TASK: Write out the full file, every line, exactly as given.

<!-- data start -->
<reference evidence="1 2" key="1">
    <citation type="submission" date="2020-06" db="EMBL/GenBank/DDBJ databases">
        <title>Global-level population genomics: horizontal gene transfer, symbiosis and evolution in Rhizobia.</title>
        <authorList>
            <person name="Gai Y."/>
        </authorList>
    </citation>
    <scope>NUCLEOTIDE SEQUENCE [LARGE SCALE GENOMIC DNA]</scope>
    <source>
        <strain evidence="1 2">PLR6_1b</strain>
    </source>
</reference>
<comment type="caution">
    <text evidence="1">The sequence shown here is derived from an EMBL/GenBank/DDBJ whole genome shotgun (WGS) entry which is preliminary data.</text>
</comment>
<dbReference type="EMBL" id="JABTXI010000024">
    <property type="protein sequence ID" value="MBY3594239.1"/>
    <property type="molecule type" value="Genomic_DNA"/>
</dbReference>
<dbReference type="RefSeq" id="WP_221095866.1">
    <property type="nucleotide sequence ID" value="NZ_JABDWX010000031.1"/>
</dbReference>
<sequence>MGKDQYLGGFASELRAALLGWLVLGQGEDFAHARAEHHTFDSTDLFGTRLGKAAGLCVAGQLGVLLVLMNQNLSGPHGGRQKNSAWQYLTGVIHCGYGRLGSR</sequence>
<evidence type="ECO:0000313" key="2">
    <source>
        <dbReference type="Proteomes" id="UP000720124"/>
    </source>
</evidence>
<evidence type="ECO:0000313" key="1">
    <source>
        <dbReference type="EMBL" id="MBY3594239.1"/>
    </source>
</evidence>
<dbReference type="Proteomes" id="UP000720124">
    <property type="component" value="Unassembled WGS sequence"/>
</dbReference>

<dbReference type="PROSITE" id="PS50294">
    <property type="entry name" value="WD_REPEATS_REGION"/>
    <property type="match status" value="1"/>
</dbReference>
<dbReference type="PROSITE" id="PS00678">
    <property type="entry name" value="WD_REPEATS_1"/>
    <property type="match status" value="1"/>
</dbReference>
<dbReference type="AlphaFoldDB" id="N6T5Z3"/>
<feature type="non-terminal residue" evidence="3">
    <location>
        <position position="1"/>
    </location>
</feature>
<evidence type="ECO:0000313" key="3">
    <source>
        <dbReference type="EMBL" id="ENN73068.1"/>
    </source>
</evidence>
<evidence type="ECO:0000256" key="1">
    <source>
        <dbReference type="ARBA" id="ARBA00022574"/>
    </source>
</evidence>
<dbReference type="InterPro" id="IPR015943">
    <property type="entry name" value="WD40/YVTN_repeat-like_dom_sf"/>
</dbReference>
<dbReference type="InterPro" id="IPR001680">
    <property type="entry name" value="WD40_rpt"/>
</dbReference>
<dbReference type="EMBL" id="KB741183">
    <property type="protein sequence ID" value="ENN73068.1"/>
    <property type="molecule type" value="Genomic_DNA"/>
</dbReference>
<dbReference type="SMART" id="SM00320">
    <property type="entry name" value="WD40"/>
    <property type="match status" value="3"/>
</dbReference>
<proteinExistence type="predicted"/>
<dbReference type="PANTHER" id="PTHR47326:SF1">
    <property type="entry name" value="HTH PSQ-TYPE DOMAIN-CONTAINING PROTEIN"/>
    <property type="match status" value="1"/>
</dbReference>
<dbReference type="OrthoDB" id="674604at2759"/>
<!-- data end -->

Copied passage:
<reference evidence="1 2" key="1">
    <citation type="submission" date="2020-06" db="EMBL/GenBank/DDBJ databases">
        <title>Global-level population genomics: horizontal gene transfer, symbiosis and evolution in Rhizobia.</title>
        <authorList>
            <person name="Gai Y."/>
        </authorList>
    </citation>
    <scope>NUCLEOTIDE SEQUENCE [LARGE SCALE GENOMIC DNA]</scope>
    <source>
        <strain evidence="1 2">PLR6_1b</strain>
    </source>
</reference>
<comment type="caution">
    <text evidence="1">The sequence shown here is derived from an EMBL/GenBank/DDBJ whole genome shotgun (WGS) entry which is preliminary data.</text>
</comment>
<dbReference type="EMBL" id="JABTXI010000024">
    <property type="protein sequence ID" value="MBY3594239.1"/>
    <property type="molecule type" value="Genomic_DNA"/>
</dbReference>
<dbReference type="RefSeq" id="WP_221095866.1">
    <property type="nucleotide sequence ID" value="NZ_JABDWX010000031.1"/>
</dbReference>
<sequence>MGKDQYLGGFASELRAALLGWLVLGQGEDFAHARAEHHTFDSTDLFGTRLGKAAGLCVAGQLGVLLVLMNQNLSGPHGGRQKNSAWQYLTGVIHCGYGRLGSR</sequence>
<evidence type="ECO:0000313" key="2">
    <source>
        <dbReference type="Proteomes" id="UP000720124"/>
    </source>
</evidence>
<evidence type="ECO:0000313" key="1">
    <source>
        <dbReference type="EMBL" id="MBY3594239.1"/>
    </source>
</evidence>
<dbReference type="Proteomes" id="UP000720124">
    <property type="component" value="Unassembled WGS sequence"/>
</dbReference>

<dbReference type="PROSITE" id="PS50294">
    <property type="entry name" value="WD_REPEATS_REGION"/>
    <property type="match status" value="1"/>
</dbReference>
<dbReference type="PROSITE" id="PS00678">
    <property type="entry name" value="WD_REPEATS_1"/>
    <property type="match status" value="1"/>
</dbReference>
<dbReference type="AlphaFoldDB" id="N6T5Z3"/>
<feature type="non-terminal residue" evidence="3">
    <location>
        <position position="1"/>
    </location>
</feature>
<evidence type="ECO:0000313" key="3">
    <source>
        <dbReference type="EMBL" id="ENN73068.1"/>
    </source>
</evidence>
<evidence type="ECO:0000256" key="1">
    <source>
        <dbReference type="ARBA" id="ARBA00022574"/>
    </source>
</evidence>
<dbReference type="InterPro" id="IPR015943">
    <property type="entry name" value="WD40/YVTN_repeat-like_dom_sf"/>
</dbReference>
<dbReference type="InterPro" id="IPR001680">
    <property type="entry name" value="WD40_rpt"/>
</dbReference>
<dbReference type="EMBL" id="KB741183">
    <property type="protein sequence ID" value="ENN73068.1"/>
    <property type="molecule type" value="Genomic_DNA"/>
</dbReference>
<dbReference type="SMART" id="SM00320">
    <property type="entry name" value="WD40"/>
    <property type="match status" value="3"/>
</dbReference>
<proteinExistence type="predicted"/>
<dbReference type="PANTHER" id="PTHR47326:SF1">
    <property type="entry name" value="HTH PSQ-TYPE DOMAIN-CONTAINING PROTEIN"/>
    <property type="match status" value="1"/>
</dbReference>
<dbReference type="OrthoDB" id="674604at2759"/>